In 1815 George Gordon, Lord Byron wrote a poem about the biblical story of Sennacherib, whose destruction is related in the nineteenth chapter of the Second Book of Kings. Sennacherib was the emperor of Assyria from 705 to 681 b.c.e. In 701 b.c.e., his forces laid siege to Jerusalem.
The Assyrians had conquered the entire Near East except for tiny Judah, the last remaining Israelite kingdom, which was militarily weak. Few thought it possible that their walled capital city, Jerusalem, could hold out long against such forceful Assyrian military might. The Assyrians were a regimented and militaristic society, and aggressiveness was their trademark. Byron’s comparison of them to “wol[ves] on the fold” grasps the animal intensity characteristic of their assaults. “Fold” means sheepfold, or pen of sheep; “wolf on the fold,” an image itself derived from the Bible, refers to an evil predator among the innocent.
In Byron’s poem, the Assyrians are arrayed with fine clothing and mighty weaponry. Yet in the second stanza readers are told that all these material goods have not availed them. The division between the two couplets in this stanza is abrupt. At one moment, the Assyrians resemble the green of the summer: beautiful, prosperous, with nature itself on their side. At the next moment, they are like the withered leaves of autumn, drained of life and blown in many ways. The mighty Assyrians have been defeated, but Byron asks by whom and how. After all, no other nation could come close to the Assyrians’ military power.
The third stanza gives the answer: It is not a human, but rather a supernatural force. The “Angel of Death” has wished a fatal sleep on the Assyrians. His breath has deadened their eyes, stopped their breathing, and reduced their hearts to one final beat. Even the horses are not spared. The pride of the Assyrian army, accustomed to carrying their riders to victory, the great steeds foam at the mouth, diseased and maddened. As great as both horse and rider appeared but a moment before, they are now humbled and indeed reduced to utter destruction.
The horses’ riders—Byron uses the singular for poetic effect, but in fact he is talking about groups of dead soldiers—who were ready to attack an instant ago, now lie as if they were never alive at all, their skin and armor disintegrating. The lances with which they were going to fight and the trumpet that was going to hail their victory are both stilled. Jerusalem, the city of God’s people, has been spared.
In Ashur (the original capital of the Assyrian kingdom, also another name for Assyria as a whole) the wives of the soldiers sit waiting. When they realize their husbands will not return, they are desolate. Unlike the people of Jerusalem, the Assyrians worship idols, not the Judeo-Christian God. The supernatural force shown by the God of the Bible therefore prevails over the material gods worshipped by the attacking armies.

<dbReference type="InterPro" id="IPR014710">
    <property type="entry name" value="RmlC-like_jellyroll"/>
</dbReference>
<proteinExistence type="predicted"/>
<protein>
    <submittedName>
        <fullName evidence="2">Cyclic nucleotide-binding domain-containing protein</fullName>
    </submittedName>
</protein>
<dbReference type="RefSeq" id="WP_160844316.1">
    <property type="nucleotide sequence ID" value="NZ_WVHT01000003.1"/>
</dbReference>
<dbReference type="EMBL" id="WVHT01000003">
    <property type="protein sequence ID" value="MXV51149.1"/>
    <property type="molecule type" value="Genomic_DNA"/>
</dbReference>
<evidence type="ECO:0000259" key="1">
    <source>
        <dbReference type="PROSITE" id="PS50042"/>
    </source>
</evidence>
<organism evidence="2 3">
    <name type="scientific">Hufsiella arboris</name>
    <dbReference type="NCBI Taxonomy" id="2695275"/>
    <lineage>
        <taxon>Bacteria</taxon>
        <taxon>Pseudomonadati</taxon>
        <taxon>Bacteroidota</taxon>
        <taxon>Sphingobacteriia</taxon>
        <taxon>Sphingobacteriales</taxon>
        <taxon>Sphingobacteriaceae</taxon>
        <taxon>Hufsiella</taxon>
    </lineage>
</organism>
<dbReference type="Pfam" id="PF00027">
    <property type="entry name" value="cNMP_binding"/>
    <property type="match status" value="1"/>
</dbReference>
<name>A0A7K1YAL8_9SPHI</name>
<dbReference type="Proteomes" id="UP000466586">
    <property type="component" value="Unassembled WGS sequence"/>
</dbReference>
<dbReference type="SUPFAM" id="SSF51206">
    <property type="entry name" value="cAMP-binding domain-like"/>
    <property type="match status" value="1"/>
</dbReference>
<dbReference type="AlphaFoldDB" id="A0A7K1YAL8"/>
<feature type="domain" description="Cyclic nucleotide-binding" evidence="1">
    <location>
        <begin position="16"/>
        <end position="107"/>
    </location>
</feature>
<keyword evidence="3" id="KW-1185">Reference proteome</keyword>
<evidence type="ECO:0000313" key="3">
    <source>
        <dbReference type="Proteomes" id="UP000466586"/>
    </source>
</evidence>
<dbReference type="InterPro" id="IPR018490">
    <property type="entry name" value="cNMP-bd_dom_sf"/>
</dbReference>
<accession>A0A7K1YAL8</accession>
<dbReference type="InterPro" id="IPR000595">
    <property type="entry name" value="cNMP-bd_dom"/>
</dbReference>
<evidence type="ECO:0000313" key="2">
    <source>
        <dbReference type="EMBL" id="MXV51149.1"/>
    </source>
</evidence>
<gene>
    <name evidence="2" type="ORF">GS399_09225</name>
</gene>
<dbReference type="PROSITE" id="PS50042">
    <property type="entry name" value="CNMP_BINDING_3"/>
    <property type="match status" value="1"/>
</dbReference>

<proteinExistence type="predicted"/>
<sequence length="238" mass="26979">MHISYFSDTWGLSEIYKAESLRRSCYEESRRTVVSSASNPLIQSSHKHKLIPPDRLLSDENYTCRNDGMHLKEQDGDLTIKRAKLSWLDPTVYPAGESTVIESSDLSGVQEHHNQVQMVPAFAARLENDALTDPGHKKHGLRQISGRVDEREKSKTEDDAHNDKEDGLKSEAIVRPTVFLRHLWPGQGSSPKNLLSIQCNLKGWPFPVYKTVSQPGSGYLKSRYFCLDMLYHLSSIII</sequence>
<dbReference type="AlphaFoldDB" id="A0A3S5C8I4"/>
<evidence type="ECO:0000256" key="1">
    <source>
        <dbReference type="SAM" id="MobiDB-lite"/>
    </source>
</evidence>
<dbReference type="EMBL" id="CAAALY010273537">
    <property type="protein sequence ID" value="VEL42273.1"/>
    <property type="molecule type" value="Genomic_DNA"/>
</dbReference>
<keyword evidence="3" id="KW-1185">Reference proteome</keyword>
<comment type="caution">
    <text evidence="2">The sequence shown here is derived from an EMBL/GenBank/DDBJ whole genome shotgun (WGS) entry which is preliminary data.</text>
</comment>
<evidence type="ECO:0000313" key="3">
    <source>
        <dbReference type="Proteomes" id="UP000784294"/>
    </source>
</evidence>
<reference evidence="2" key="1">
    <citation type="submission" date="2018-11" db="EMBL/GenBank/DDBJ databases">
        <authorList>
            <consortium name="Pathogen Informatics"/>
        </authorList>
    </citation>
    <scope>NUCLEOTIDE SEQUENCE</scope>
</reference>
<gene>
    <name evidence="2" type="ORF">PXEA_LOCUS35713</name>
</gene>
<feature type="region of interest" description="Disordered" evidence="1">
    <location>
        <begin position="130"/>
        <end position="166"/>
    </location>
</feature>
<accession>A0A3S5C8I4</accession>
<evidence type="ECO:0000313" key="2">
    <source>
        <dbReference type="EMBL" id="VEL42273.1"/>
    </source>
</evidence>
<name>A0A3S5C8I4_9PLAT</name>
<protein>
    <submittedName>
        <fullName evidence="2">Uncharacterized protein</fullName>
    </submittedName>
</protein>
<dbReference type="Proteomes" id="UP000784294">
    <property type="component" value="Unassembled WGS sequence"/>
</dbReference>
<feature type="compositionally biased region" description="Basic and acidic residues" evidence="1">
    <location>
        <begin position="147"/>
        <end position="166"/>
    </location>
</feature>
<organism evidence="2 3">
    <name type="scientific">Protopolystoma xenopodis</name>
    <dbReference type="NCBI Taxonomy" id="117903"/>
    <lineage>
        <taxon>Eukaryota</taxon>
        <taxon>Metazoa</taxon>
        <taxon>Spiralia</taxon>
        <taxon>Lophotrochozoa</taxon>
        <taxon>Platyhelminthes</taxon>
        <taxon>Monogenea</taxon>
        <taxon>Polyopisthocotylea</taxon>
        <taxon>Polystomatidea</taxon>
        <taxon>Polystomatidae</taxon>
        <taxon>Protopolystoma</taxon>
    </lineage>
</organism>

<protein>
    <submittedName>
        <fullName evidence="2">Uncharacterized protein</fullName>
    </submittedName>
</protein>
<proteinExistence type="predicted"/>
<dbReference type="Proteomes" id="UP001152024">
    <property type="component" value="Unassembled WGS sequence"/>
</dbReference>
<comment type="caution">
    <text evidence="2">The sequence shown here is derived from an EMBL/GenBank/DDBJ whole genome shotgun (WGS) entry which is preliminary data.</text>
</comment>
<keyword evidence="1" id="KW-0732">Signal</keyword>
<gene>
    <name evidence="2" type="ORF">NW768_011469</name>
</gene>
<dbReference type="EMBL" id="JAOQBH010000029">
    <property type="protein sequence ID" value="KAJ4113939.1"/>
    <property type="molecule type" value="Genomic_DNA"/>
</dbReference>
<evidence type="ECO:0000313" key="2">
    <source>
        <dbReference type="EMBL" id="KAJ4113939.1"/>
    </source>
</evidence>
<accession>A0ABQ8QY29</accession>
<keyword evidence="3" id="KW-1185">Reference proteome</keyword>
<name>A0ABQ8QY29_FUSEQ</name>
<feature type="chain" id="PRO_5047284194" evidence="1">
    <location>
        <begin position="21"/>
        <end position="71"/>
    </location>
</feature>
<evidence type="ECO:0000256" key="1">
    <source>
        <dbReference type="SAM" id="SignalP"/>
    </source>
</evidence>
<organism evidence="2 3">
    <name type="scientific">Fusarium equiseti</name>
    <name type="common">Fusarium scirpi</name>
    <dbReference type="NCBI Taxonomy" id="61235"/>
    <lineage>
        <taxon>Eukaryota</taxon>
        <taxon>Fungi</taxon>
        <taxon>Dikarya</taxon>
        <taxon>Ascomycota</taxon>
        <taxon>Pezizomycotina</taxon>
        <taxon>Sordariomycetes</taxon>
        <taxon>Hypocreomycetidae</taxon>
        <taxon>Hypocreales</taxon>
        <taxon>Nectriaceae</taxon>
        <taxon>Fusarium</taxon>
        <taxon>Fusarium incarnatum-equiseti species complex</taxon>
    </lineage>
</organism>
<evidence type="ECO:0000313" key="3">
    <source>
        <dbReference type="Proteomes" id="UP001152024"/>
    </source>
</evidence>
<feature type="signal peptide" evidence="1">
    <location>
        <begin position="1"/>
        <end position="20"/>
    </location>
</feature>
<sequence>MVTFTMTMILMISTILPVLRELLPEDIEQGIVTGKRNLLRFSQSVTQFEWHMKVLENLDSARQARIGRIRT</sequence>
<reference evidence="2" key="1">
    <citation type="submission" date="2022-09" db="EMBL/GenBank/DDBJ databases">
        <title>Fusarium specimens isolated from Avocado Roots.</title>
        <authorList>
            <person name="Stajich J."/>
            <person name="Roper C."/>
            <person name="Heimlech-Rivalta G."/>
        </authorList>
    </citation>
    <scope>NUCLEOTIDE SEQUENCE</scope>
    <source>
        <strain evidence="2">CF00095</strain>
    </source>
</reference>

“The Destruction of Sennacherib” is written in six stanzas of four lines each. Each line has twelve syllables and is subdivided into four groups of three, with the emphasis on the final syllable of that group, for instance, “like a wolf” in line 1. This is called anapestic tetrameter: An anapest is a foot in which the third syllable is accented, whereas the first and second are not, and tetrameter refers to the four of these feet that make up the line. Anapestic tetrameter is often found in poems with strong aural effects, story-driven poems that use sound and rhythm to give their tales...
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Knowing the metrical scheme helps the reader determine how the various lines are sounded out. “Assyrian” in the first line, a word which in contemporary spoken English is four syllables (as-SYR-ee-an), is elided to three (a-SYR-yan). Part of Byron’s metrical task is to intertwine the proper names pertaining to the story he is telling with the rolling, melodious rhythm of his general diction. Byron deftly integrates these names of remote antiquity with words that were standard elements in the poetic diction of his own day.
The poem’s rhyme scheme reinforces this combination of might and mellifluousness. The first two lines of each stanza rhyme which each other, as do the second two, making the scheme aabb. This apposition of sounds is forceful. Byron uses other poetic effects to reinforce this power, such as alliteration in line 3, “sheen of their spears was like stars on the sea.” In this line, a series of disparate images is threaded together, linked as much by their alliteration as by any thematic association.
The seasonal similes in the second stanza are notable in that their imagery almost covers up their meaning. The reader begins to think about the leafiness of summer and the barrenness of autumn and only reluctantly comes back to the sudden change in the Assyrians’ fortunes that the similes are meant to exemplify. A simile is also used in the fourth stanza, when the foam produced by the horse’s death throes is compared, slightly incongruously, to the froth on top of ocean waves.
Byron also organizes the poem by his patterning of the words at the beginning of each line. “Like” and “That” are alternated in the second stanza. In four of the six stanzas, “And” begins consecutive lines (in another, it is at the start of alternate lines). This poetic device is called anaphora, the reiteration of an initial word. The fact that “and” is a conjunctive word not often found at the beginning of sentences gives the lines a striking urgency and adds a sense of crisis to the declarative thump of the lines’ verbal repetition.
The critic Northrop Frye commented that the poem is characterized by a kind of “poetic jazz” that leads to the sheer sound effects mattering as much as the meaning. Other critics have seen in the abrupt ending of the poem, the way God is introduced only at the last minute, a kind of resistance to closure, a reluctance to neaten matters.